Was my hippy babysitter’s refrigerator magnet right?

About twenty years ago, when I was seven or eight years old, I would walk down the street to my French-Canadian babysitter’s house whenever both my parents were going out. She was a mother of three; a very progressive woman who drove a full-sized Chevy van hand-painted by the neighbourhood kids.

I’ll never forget the message displayed in bold typeface across a large refrigerator magnet in her kitchen: “TV is killing our kids…YOU WANT PROOF?”

I was never sure exactly what it was referring to, but I always wondered about it. Actually, I thought she was kind of a nut because she wouldn’t let her three kids watch any television (except for an occasional PBS program). I mean come on, me and all my friends watch television, and we’re okay!

Later, when I began studying electronic media in university, I started to wonder if there might be something more to that ominous message on the side of my hippy babysitter’s refrigerator than just an overprotective mother looking for something to blame.

An article published recently in The Scotsman, “Children’s TV ‘is linked to cancer, autism, dementia’” sheds a little more light:

IT HAS long been blamed for creating a nation of couch potatoes. But a new report today claims that Britain’s love affair with television is causing far more damage – both physically and psychologically – than previously thought.

The findings have been compiled by Dr Aric Sigman, a psychologist who has previously written about the effects of television on the viewer. His report, analysing 35 different scientific studies carried out into television and its effect on the viewer, has identified 15 negative effects he claims can be blamed on watching television.

Among the most disturbing findings are the links he claims to have found between long hours of television viewing and cancer, autism and Alzheimer’s.

Other studies have found similar things. The Scotsman article explains how it doesn’t matter what shows your kids (or you) are watching, the effects are the same. Just like McLuhan told us, the medium is the message:

His report, published in the respected Biologist magazine, claims the problem with television lies in the length of time we spend in front of the set. For most people, watching television now takes up more time than any other single activity except work and sleep. According to the British Audience Research Bureau, by the age of 75 the average Briton will have spent more than 12 years of their life watching television.

Dr Sigman, an associate fellow of the British Psychological Society and author of Remotely Controlled: How Television Is Damaging Our Lives, said arguments over how educational programmes are were a distraction. He said: “The medical studies I have looked at are about the medium of television, irrespective of the programmes children are watching. It is the number of hours and the age at which they start which produces the biological effects. It is because of the medium, not the message, that these effects are occurring.”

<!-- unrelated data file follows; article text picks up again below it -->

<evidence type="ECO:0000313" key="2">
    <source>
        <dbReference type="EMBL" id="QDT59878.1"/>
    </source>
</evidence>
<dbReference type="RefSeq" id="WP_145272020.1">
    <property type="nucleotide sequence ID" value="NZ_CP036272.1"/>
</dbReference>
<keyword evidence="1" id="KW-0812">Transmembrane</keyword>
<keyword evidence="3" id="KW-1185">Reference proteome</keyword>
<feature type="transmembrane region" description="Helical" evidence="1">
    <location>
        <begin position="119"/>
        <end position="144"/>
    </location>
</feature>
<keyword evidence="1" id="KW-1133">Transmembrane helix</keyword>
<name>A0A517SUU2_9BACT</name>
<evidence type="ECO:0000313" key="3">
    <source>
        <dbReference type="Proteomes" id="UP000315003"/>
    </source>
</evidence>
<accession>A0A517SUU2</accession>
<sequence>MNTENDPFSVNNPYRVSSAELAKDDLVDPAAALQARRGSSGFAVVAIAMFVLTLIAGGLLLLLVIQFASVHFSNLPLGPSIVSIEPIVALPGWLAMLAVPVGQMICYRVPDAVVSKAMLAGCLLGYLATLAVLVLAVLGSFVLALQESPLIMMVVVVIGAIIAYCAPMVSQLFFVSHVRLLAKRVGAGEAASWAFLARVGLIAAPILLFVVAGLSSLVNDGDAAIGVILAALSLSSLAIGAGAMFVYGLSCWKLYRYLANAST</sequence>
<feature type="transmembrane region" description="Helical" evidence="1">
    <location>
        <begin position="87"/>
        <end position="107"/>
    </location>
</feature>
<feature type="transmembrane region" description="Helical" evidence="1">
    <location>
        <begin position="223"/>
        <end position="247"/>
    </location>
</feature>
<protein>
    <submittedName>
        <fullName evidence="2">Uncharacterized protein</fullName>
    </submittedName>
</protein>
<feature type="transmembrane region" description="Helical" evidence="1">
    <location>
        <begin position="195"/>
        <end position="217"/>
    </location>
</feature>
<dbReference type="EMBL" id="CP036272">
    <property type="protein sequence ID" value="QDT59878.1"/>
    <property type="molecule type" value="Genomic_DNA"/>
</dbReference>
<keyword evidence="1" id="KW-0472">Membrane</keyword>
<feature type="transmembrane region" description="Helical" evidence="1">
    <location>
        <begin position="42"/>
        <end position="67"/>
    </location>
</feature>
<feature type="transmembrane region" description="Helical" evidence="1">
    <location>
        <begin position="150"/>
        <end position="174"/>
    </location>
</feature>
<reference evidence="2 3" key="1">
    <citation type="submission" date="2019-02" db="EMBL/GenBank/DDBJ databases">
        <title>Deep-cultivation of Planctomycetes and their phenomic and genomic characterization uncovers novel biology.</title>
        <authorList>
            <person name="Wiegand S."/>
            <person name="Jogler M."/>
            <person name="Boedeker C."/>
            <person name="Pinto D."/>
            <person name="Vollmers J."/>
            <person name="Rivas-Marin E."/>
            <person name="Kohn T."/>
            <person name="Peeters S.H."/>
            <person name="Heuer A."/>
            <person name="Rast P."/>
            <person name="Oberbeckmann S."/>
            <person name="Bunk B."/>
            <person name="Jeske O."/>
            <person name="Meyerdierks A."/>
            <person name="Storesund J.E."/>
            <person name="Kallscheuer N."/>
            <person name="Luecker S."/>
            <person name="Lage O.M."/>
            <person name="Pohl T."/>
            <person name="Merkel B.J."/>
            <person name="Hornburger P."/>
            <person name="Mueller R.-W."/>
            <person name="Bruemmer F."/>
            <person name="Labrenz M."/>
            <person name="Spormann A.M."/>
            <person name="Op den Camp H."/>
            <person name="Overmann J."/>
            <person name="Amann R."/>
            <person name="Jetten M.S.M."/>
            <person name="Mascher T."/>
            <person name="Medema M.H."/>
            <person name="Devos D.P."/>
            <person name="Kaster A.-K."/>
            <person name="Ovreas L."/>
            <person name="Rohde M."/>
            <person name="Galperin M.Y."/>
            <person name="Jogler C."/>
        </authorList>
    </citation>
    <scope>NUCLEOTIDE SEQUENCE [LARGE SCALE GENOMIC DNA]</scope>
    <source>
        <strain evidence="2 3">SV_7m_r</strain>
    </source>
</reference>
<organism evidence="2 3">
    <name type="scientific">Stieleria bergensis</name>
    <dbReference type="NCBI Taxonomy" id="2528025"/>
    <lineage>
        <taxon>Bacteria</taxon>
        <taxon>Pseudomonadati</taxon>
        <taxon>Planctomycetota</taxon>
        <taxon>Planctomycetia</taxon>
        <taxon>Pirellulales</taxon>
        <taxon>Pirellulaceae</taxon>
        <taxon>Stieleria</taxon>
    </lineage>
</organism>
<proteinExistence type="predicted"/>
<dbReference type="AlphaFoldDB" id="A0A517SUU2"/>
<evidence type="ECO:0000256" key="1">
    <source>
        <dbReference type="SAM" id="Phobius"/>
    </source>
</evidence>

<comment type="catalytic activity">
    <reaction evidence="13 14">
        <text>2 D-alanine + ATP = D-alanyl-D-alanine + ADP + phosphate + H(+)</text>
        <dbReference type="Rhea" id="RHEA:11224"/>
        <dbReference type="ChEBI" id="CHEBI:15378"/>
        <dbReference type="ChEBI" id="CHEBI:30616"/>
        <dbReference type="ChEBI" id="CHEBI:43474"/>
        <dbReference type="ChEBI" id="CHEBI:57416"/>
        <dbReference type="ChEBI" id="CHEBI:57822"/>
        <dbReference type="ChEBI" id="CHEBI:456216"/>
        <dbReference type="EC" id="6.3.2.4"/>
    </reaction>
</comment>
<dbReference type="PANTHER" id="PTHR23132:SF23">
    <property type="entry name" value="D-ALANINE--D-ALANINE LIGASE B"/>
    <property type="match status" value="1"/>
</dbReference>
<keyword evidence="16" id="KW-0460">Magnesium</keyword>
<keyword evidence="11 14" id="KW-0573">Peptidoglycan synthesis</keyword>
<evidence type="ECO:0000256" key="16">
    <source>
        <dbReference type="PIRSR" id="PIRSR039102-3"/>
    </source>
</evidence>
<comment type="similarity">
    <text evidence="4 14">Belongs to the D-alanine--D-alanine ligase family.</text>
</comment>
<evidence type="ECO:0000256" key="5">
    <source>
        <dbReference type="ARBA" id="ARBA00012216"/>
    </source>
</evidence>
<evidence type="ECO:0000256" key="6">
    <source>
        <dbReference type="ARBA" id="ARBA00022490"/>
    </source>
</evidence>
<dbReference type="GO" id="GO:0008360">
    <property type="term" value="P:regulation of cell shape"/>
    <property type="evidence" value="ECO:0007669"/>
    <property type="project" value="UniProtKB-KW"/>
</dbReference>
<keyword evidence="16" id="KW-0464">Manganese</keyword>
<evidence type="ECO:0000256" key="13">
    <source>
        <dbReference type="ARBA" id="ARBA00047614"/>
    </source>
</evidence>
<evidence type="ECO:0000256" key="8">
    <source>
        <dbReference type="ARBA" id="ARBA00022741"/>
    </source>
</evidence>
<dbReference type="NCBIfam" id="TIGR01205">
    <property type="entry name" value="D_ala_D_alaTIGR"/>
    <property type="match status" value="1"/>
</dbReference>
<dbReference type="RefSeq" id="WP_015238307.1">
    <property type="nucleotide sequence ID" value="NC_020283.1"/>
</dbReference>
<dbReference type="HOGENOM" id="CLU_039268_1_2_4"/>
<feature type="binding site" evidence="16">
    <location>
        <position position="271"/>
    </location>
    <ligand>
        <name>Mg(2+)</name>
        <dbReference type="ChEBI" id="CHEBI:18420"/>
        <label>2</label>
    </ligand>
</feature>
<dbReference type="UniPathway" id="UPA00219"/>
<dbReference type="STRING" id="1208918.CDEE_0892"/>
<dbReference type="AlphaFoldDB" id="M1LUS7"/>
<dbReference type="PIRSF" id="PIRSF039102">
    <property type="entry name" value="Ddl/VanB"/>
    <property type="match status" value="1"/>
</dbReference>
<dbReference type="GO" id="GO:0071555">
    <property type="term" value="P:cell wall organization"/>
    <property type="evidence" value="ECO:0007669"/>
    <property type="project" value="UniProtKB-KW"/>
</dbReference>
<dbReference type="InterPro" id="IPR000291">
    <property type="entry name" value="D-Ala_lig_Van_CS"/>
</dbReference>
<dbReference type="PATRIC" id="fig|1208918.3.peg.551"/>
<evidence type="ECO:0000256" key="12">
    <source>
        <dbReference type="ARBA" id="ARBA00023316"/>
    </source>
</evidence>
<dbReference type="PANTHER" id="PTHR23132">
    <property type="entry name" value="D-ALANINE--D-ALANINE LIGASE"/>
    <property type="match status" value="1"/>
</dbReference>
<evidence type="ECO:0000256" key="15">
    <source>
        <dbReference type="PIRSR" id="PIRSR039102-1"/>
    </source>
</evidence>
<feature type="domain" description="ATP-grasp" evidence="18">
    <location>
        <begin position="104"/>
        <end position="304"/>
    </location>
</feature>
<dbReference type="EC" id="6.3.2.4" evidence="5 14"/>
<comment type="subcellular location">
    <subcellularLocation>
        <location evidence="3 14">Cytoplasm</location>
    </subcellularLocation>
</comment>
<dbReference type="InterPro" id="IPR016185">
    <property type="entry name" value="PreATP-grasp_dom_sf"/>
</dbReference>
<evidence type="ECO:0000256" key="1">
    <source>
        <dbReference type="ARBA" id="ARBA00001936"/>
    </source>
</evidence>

The rest sounds like a science fiction nightmare:

Dr Sigman claims the battery of ill effects takes its toll on both body and mind. He claims the effect on the brain is not stimulating, but almost narcotic, numbing the areas of the brain stimulated by, for example, reading.

The influence of modern editing techniques – for example the rapid “jump cuts” – also plays its part. Attention spans fracture while at the same time, according to Dr Sigman, the brain is programmed to reward itself with the neurotransmitter dopamine for being able to cope with an onslaught of novelty on screen.

The litany of bodily ills Dr Sigman links to television makes for equally bleak reading. He associates it not only with obesity, but Alzheimer’s, diabetes and even the breakdown of cells capable of healing wounds. Dr Sigman claims a significant body of research now points to television as a key factor in reducing levels of the hormone melatonin, the substance that regulates the body’s internal clock and also governs the speed at which puberty develops.

Melatonin is produced at night and induces feelings of sleepiness. However, today’s report suggests the bright light emitted by television screens may play a part in suppressing melatonin levels in the blood.

That syndrome may explain that adolescents who are glued to the television are tired out by more than watching late-night programmes.

The other crucial issue thrown up by melatonin, Dr Sigman says, is its link to puberty. The hormone also plays a key role in governing the onset of puberty, and its suppression may be paving the way for a generation of children to experience ever-earlier entries into adolescence.

That tendency can be traced back to the 1950s, according to the report, when television itself became a mass medium.

More of Dr Sigman’s work – “HOW TV IS (quite literally) KILLING US”

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